• Coordination between tactile, proprioceptive, and vestibular systems.

Reflex patterns functions, particularly for Galant, Tonic Labyrinthine, Hands Grasp, Babkin Palmomental, Babinski, Foot DorsiFlexion.

Electrodes activity recording from angular gyrus (including part of Wernicke’s area): P4 Brodmann Area 39 [Figure 12]

Figure 12: P4. Dynamic changes in brain wave spectrum in Wernicke area in children with CP (n=78).

Findings: Analysis of the results of the brain mapping in the Wernicke area (P4) prior and after the MNRI intervention program in the Study Group shows certain improvements in the electrical potential, results, particularly in the following:

Improvements are noted in the following:

A significant decrease in median for: delta, theta, beta, high-beta, beta1, beta2, beta3, which means the normalization of the record, which was expressed in more interests in interaction, increased ability to expressive language, attention and memory, number processing and spatial-cognitive retrieval.

Some increase for the alpha wave spectrum in the range of 8-10 Hz took place, which was seen in increased calmness, relaxation, inner peace, also presence and self-awareness and ability for longer-term focusing on gross and fine motor tasks.

The normalization of the EEG record resulted in an increase of the ability for language development: to recognize and to connect sounds into syllables, syllables into words and words into phrases, to use more comprehensive sentences in their speech.

Less of reactive response (startle) for unexpected or too intense audio and audio-visual stimuli.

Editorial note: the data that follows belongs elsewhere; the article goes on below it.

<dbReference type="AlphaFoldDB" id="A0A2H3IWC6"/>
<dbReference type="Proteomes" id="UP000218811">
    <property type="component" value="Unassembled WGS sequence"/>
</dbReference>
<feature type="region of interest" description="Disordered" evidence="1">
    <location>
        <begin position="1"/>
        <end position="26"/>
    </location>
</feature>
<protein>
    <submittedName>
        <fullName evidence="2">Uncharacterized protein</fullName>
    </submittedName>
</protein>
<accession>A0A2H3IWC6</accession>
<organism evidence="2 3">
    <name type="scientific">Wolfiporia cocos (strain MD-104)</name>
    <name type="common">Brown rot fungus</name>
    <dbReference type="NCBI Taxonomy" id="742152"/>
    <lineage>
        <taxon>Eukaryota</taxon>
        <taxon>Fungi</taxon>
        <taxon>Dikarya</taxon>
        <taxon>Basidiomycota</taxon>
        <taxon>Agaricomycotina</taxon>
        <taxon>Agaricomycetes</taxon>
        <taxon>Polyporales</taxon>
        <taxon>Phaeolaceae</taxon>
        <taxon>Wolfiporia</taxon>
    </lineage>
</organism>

Reflex patterns functions, particularly for Asymmetrical Tonic Neck, Symmetrical Tonic Neck, Stapedial/Auditory, Babkin Palmomental, and fear Paralysis.

Electrodes activity recording from primary auditory association cortex: T3/T4-Areas 41 and 42

Findings: Normalization of the EEG record in the T3/T4 area, the which presents Primary Auditory and Associative Cortex, was seen in children’ with CP results after the MNRI intervention [Figure 13].

Figure 13: T3. Dynamic changes in brain wave spectrum primary auditory cortex in children with CP (n=78).

Improvements are noted, particularly, in the following:

High amplitudes of fast wave frequencies in this area showed the tendency for normalization, also seen in fewer epilepsy episodes in children that had them.

Calming down, being more present, better ability to relax, decrease in muscle hypertone and improvement in response to more intense (loud, unexpected) sounds, less anxiety.

Increase in tolerance for audial reception and perception.